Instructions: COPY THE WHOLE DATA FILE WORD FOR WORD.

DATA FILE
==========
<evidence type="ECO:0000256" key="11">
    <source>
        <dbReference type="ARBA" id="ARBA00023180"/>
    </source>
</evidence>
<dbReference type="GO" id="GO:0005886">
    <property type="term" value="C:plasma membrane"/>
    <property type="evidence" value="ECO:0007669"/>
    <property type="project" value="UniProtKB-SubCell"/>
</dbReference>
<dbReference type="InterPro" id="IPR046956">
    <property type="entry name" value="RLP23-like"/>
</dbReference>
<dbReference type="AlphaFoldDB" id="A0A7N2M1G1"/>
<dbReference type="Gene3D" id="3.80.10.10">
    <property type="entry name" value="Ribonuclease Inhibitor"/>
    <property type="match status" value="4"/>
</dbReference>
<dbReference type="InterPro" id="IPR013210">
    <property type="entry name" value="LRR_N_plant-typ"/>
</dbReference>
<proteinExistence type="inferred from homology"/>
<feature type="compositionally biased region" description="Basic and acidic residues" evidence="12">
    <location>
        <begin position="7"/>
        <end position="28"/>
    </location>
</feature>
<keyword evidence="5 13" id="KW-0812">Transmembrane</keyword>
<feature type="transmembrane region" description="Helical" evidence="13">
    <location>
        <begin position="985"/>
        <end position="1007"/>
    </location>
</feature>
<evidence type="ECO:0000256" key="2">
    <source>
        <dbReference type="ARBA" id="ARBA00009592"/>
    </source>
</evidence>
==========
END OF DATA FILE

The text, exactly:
<evidence type="ECO:0000256" key="11">
    <source>
        <dbReference type="ARBA" id="ARBA00023180"/>
    </source>
</evidence>
<dbReference type="GO" id="GO:0005886">
    <property type="term" value="C:plasma membrane"/>
    <property type="evidence" value="ECO:0007669"/>
    <property type="project" value="UniProtKB-SubCell"/>
</dbReference>
<dbReference type="InterPro" id="IPR046956">
    <property type="entry name" value="RLP23-like"/>
</dbReference>
<dbReference type="AlphaFoldDB" id="A0A7N2M1G1"/>
<dbReference type="Gene3D" id="3.80.10.10">
    <property type="entry name" value="Ribonuclease Inhibitor"/>
    <property type="match status" value="4"/>
</dbReference>
<dbReference type="InterPro" id="IPR013210">
    <property type="entry name" value="LRR_N_plant-typ"/>
</dbReference>
<proteinExistence type="inferred from homology"/>
<feature type="compositionally biased region" description="Basic and acidic residues" evidence="12">
    <location>
        <begin position="7"/>
        <end position="28"/>
    </location>
</feature>
<keyword evidence="5 13" id="KW-0812">Transmembrane</keyword>
<feature type="transmembrane region" description="Helical" evidence="13">
    <location>
        <begin position="985"/>
        <end position="1007"/>
    </location>
</feature>
<evidence type="ECO:0000256" key="2">
    <source>
        <dbReference type="ARBA" id="ARBA00009592"/>
    </source>
</evidence>